From Inner Space to Outer Space

Luanne - Kenmore, New York
Entered on February 2, 2009

FROM INNER SPACE TO OUTER SPACE

When I was four years old I learned that if I limped, my grandfather would reach me into his arms, maybe aware, maybe not, that my perfectly capable legs grew lame only upon his return home from work. Of course, it’s only now that I recognize my conceived disability as the clarion call of childhood survival; an unwitting belief that the very thing needed to soothe a 4:30 limp, might also be salve for a pain I didn’t yet understand.

This was how I learned – from seeds of choice that insisted I examine their credibility’s and failings. This is how I still learn, though my limp has evolved. These decades later, as I witness my children’s necessary dependence on compulsory, gigabyte gadgets, I believe the languorous journey to self is in threat of becoming extinct.

I’m on the tail end of a generation that played 8 tracks, and on the stratosphere of one that knows how to navigate an iPhone without consulting a manual. I’m dizzied by technology’s race to be better and faster while figuring smaller and thinner. I turned a blind eye to MySpace when Facebook stared me down; just figured the pad of the Shuffle when the iTouch appeared. I’m guilty for wanting to upgrade my laptop, for coveting software that could master my edits. I take terabytes for granted and no longer marvel at sci-fi mediums that upload and download by simply pressing a one-inch key. I can’t help but wonder who I would be had I access to a game boy, an iPod, a cell phone, a Wii? Would I have become someone different than who I am now, my current self aborted in the glow of an LED screen? Would I have become less esoteric, and so more productive, more marketable, more certain in my economic survival? Would I have known, every day at 4:30, my Grandfather’s embrace?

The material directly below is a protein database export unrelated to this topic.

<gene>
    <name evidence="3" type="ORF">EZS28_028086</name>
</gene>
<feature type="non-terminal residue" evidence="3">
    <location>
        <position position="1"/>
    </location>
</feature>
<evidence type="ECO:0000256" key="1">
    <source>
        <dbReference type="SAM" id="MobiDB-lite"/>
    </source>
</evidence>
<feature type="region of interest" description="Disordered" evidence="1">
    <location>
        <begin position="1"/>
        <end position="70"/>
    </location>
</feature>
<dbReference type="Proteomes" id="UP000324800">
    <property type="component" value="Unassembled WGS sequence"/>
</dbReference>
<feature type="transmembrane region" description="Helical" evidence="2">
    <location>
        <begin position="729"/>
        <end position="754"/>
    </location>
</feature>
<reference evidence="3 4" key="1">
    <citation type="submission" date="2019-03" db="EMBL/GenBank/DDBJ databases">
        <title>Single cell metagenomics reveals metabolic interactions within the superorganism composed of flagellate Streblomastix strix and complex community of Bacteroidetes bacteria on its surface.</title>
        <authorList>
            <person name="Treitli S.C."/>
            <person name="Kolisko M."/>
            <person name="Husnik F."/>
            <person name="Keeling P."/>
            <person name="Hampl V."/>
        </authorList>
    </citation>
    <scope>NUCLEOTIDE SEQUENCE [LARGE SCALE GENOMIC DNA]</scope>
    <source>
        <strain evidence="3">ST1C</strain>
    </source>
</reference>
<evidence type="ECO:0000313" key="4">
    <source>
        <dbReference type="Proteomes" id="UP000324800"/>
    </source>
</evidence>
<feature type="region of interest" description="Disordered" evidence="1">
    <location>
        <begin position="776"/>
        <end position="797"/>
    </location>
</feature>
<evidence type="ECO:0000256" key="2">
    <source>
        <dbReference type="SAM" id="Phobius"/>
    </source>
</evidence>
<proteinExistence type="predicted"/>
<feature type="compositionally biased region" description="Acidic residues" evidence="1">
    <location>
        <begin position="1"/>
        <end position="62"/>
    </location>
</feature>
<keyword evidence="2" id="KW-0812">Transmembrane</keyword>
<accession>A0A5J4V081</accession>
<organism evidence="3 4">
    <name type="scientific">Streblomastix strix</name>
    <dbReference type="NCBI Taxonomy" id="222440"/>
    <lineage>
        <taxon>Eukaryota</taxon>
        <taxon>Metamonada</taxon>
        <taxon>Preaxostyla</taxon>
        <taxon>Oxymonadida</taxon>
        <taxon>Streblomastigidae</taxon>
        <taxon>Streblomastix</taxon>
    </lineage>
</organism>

I’m thankful to be in the wake, and not the crest, of technology’s force and all that it offers and deadens. The etymology of my emotional and creative contribution is based not from the failings that caused my limp, but the interpretive ways and means that cure it to this day. And so I can’t help but wonder what will become of my children’s children, their thoughts, their expressions, their individual contributions if never allowed to engage in their emotional adolescence, to paddle their way from A to Z-Drive.

I can’t help but wonder if racing towards the future could somehow disable their ability to reflect the past; to remember the ways that I held them, and all the reasons they learned to let go. I believe that who they might become could perish in the race to get there before anyone else — that if allowed to mine their innermost spaces, they would stand a much greater chance of recognizing who they are when they get there.